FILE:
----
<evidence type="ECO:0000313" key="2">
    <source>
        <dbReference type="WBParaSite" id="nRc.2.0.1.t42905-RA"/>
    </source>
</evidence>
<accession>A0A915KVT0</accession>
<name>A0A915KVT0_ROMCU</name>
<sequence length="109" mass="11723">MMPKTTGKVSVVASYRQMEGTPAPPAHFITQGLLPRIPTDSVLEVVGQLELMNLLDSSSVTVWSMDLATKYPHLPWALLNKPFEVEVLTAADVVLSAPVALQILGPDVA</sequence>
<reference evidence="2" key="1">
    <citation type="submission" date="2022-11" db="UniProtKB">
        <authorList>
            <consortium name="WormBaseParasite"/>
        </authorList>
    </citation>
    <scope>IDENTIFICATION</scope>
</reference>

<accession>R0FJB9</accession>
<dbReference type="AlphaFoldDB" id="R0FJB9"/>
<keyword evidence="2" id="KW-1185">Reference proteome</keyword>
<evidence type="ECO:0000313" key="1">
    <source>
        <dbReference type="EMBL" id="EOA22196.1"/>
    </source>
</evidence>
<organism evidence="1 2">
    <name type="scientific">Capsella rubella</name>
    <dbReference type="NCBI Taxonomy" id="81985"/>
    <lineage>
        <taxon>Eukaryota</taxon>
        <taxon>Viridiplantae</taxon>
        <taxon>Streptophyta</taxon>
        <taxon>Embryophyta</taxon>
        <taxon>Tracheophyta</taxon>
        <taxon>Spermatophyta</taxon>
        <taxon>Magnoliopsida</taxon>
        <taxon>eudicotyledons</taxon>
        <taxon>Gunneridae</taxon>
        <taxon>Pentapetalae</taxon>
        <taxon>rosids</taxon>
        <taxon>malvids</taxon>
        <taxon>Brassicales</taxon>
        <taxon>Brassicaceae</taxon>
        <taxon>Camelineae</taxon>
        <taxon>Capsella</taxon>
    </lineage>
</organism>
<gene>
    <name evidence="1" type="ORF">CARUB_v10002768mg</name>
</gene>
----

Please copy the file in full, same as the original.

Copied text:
<evidence type="ECO:0000313" key="2">
    <source>
        <dbReference type="WBParaSite" id="nRc.2.0.1.t42905-RA"/>
    </source>
</evidence>
<accession>A0A915KVT0</accession>
<name>A0A915KVT0_ROMCU</name>
<sequence length="109" mass="11723">MMPKTTGKVSVVASYRQMEGTPAPPAHFITQGLLPRIPTDSVLEVVGQLELMNLLDSSSVTVWSMDLATKYPHLPWALLNKPFEVEVLTAADVVLSAPVALQILGPDVA</sequence>
<reference evidence="2" key="1">
    <citation type="submission" date="2022-11" db="UniProtKB">
        <authorList>
            <consortium name="WormBaseParasite"/>
        </authorList>
    </citation>
    <scope>IDENTIFICATION</scope>
</reference>

<accession>R0FJB9</accession>
<dbReference type="AlphaFoldDB" id="R0FJB9"/>
<keyword evidence="2" id="KW-1185">Reference proteome</keyword>
<evidence type="ECO:0000313" key="1">
    <source>
        <dbReference type="EMBL" id="EOA22196.1"/>
    </source>
</evidence>
<organism evidence="1 2">
    <name type="scientific">Capsella rubella</name>
    <dbReference type="NCBI Taxonomy" id="81985"/>
    <lineage>
        <taxon>Eukaryota</taxon>
        <taxon>Viridiplantae</taxon>
        <taxon>Streptophyta</taxon>
        <taxon>Embryophyta</taxon>
        <taxon>Tracheophyta</taxon>
        <taxon>Spermatophyta</taxon>
        <taxon>Magnoliopsida</taxon>
        <taxon>eudicotyledons</taxon>
        <taxon>Gunneridae</taxon>
        <taxon>Pentapetalae</taxon>
        <taxon>rosids</taxon>
        <taxon>malvids</taxon>
        <taxon>Brassicales</taxon>
        <taxon>Brassicaceae</taxon>
        <taxon>Camelineae</taxon>
        <taxon>Capsella</taxon>
    </lineage>
</organism>
<gene>
    <name evidence="1" type="ORF">CARUB_v10002768mg</name>
</gene>